without Internet Explorer,
in 1280 x 960 resolution
This was Warlock’s 3rd release in as many years and there was little sign of them slowing down. With Doro at the helm, they put forth an interesting variation on the sleaze/glam metal sound with a fair share of Judas Priest and Accept influences to boot. They started more concentrated upon the riff oriented style the previous mentioned bands exhibited and didn’t spend too much time trying to write epic sounding ballads or lighter edged rock songs. On this release they began evolving their sound slightly away from that style and towards something a bit more mainstream.
“True as Steel” is sort of a mixture of older guard aggressive heavy metal and the glam style that was really growing in prominence at this point in the 80s. You can hear bits and pieces of Dokken, Quiet Riot, and even a little bit of early Riot (pre-Thundersteel). There is a larger emphasis on sing along choruses, much as is the case on the next release “Triumph and Agony”. It still, however, holds onto a good deal of the speed metal elements that were heard on “Burning the Witches” and the very heavy “Hellbound”. The resulting mix of styles is a very interesting listen, although I would still argue that “Hellbound” and “Triumph and Agony” are slightly better.
The album opener “Mr. Gold” has an evil low voice shouting “No Mercy!!!” before launching into some solid speed metal with Doro doing some powerful vocal work. Immediately you get the sense of a more polished approach to chorus writing when you find yourself shouting “No mercy for Mr. Gold”, definitely a great concert opener. “Fight for the Rock” is solid down tempo Judas Priest faire with some dense vocal harmony work during the chorus, definitely invoking a little bit of Don Dokken there. “Love in the Danger Zone” again has some Dokken qualities, though in the half ballad rock department. I think that Swedish glam outfit “Alien” needs to fess up that they weren’t the first to copy Dokken’s approach to this style of rock song.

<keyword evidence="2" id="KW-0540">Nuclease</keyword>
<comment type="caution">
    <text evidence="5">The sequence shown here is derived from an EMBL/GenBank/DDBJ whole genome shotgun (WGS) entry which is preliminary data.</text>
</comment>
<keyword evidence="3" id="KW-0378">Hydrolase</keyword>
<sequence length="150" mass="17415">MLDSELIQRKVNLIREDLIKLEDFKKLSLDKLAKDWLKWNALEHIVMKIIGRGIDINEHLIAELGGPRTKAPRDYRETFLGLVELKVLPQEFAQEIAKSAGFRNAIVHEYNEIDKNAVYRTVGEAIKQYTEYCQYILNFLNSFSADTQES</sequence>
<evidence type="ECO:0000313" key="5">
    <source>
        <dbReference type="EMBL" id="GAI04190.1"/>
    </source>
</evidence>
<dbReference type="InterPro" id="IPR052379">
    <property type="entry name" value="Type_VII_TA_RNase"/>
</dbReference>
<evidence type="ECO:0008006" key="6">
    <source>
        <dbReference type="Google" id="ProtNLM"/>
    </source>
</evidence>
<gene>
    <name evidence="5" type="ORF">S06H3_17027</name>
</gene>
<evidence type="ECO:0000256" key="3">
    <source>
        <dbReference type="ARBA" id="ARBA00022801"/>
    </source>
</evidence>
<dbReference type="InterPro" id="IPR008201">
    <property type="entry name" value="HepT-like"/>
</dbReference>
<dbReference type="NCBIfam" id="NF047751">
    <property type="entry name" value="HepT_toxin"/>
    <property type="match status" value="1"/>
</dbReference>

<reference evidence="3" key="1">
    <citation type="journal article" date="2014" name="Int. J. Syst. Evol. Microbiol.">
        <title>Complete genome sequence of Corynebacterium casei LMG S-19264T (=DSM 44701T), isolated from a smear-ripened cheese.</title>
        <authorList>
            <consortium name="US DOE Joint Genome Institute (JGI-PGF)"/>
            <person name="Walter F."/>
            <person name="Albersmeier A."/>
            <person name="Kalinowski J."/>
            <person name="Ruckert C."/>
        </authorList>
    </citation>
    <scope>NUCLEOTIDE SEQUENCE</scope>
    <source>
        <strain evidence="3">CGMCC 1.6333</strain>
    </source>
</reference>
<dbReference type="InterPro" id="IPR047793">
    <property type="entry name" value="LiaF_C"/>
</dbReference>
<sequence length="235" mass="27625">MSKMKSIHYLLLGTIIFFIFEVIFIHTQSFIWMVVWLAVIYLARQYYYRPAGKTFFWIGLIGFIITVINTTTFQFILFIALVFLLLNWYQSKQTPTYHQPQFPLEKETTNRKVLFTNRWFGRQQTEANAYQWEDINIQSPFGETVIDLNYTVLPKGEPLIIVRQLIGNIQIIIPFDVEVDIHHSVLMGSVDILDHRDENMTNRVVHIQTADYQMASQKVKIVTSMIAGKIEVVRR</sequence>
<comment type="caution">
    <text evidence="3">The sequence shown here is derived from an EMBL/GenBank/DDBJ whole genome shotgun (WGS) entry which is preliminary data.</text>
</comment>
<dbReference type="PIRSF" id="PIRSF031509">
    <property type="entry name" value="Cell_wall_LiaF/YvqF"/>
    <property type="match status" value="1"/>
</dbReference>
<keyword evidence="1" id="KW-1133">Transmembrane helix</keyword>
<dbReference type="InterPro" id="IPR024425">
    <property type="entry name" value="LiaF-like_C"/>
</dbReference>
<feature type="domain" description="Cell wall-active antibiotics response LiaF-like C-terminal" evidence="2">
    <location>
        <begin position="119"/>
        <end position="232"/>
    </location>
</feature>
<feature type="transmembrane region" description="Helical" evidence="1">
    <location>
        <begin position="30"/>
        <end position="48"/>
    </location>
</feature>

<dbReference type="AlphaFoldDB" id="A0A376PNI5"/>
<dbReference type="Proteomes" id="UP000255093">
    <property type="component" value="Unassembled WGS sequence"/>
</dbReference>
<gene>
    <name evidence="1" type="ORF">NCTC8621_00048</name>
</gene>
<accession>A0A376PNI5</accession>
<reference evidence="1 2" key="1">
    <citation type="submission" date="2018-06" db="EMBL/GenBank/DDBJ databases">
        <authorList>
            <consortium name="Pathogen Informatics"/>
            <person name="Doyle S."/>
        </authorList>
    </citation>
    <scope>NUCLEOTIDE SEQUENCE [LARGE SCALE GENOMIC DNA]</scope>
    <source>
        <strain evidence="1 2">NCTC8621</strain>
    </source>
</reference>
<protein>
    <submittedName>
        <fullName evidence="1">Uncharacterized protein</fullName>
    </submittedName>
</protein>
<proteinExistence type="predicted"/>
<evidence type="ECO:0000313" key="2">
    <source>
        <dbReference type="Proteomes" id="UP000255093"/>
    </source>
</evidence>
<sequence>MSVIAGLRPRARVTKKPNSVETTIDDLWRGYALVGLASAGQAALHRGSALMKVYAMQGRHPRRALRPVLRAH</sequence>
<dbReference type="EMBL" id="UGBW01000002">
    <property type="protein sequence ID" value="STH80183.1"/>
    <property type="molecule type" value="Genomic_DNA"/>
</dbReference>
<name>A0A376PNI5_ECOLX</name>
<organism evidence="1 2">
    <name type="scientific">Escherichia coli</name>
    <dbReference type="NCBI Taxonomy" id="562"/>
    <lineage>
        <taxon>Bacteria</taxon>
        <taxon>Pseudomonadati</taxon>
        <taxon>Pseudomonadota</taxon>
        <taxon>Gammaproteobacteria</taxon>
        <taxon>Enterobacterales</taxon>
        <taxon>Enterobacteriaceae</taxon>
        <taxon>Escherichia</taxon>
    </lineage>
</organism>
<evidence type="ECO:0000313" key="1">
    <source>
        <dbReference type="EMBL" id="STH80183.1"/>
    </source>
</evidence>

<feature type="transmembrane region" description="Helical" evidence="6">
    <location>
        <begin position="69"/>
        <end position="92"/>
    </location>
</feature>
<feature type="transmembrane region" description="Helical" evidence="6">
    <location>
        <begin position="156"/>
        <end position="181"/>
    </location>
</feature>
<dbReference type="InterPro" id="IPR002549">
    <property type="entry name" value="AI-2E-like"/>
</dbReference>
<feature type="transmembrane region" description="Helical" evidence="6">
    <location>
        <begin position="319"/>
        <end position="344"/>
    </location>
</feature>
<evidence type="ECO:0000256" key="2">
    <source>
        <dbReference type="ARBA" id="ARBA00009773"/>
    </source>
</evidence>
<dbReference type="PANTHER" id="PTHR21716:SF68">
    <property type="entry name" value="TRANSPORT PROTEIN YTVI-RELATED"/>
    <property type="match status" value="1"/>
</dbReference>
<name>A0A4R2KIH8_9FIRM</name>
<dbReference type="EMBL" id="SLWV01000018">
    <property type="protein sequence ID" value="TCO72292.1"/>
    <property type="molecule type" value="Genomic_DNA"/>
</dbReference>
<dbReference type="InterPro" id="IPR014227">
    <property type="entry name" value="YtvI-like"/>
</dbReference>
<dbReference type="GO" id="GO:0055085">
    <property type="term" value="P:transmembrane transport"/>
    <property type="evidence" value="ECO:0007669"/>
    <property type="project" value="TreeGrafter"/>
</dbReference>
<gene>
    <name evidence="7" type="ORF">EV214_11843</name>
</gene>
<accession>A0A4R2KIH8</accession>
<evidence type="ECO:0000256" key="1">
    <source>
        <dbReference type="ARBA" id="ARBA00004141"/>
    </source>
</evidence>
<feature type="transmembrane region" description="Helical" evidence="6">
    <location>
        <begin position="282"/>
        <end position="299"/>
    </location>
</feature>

Once we hit “Speed of Sound” everything goes more in a “Hellbound/Burning the Witches” direction with a good deal of high flying speed metal, but the denser chorus approach still endures even on this one. Doro consistently sings her heart out from here to the close of the album, whether it’s shouting up a storm on the keyboard rich speed metal anthem “Midnite in China” or taking it down a notch with the cheesy 80s power ballad “Love Song”. If I had to pick a best song out of the whole lot on here, it would be the title track. Something about that Deep Purple inspired main riff and that unforgettable chorus just gets me every time.
Although I’d say that you’d be better off getting “Hellbound” and their most famous collection “Triumph and Agony” first, this is basically cut from the same grain and is equally enjoyable. Some of the choruses on here can be a bit much, especially if you are not pre-disposed to liking the 80s cliché vocal harmonies popularized by Dokken and a few others from the LA sleaze scene. Doro’s vocals carry the performance on here, as is the case with her live shows, which I was lucky enough not to long ago when she came through the States. She loves what she does, and it shows in every single note that she sings.